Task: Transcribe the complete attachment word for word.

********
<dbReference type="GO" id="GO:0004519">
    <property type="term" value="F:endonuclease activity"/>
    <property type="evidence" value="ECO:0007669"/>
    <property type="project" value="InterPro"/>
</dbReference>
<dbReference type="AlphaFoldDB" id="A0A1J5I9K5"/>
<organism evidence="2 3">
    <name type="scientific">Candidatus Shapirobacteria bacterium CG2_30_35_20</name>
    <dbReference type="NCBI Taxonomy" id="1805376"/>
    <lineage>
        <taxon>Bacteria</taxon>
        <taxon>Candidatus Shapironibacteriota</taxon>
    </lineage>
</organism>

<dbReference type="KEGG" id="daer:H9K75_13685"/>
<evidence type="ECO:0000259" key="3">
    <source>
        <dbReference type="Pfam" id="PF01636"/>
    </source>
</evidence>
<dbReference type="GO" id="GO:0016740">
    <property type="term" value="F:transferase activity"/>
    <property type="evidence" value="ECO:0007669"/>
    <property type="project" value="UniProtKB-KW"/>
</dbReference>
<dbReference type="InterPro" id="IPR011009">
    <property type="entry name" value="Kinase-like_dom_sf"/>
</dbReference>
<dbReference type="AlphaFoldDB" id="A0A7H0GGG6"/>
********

<dbReference type="GO" id="GO:0004519">
    <property type="term" value="F:endonuclease activity"/>
    <property type="evidence" value="ECO:0007669"/>
    <property type="project" value="InterPro"/>
</dbReference>
<dbReference type="AlphaFoldDB" id="A0A1J5I9K5"/>
<organism evidence="2 3">
    <name type="scientific">Candidatus Shapirobacteria bacterium CG2_30_35_20</name>
    <dbReference type="NCBI Taxonomy" id="1805376"/>
    <lineage>
        <taxon>Bacteria</taxon>
        <taxon>Candidatus Shapironibacteriota</taxon>
    </lineage>
</organism>

<dbReference type="KEGG" id="daer:H9K75_13685"/>
<evidence type="ECO:0000259" key="3">
    <source>
        <dbReference type="Pfam" id="PF01636"/>
    </source>
</evidence>
<dbReference type="GO" id="GO:0016740">
    <property type="term" value="F:transferase activity"/>
    <property type="evidence" value="ECO:0007669"/>
    <property type="project" value="UniProtKB-KW"/>
</dbReference>
<dbReference type="InterPro" id="IPR011009">
    <property type="entry name" value="Kinase-like_dom_sf"/>
</dbReference>
<dbReference type="AlphaFoldDB" id="A0A7H0GGG6"/>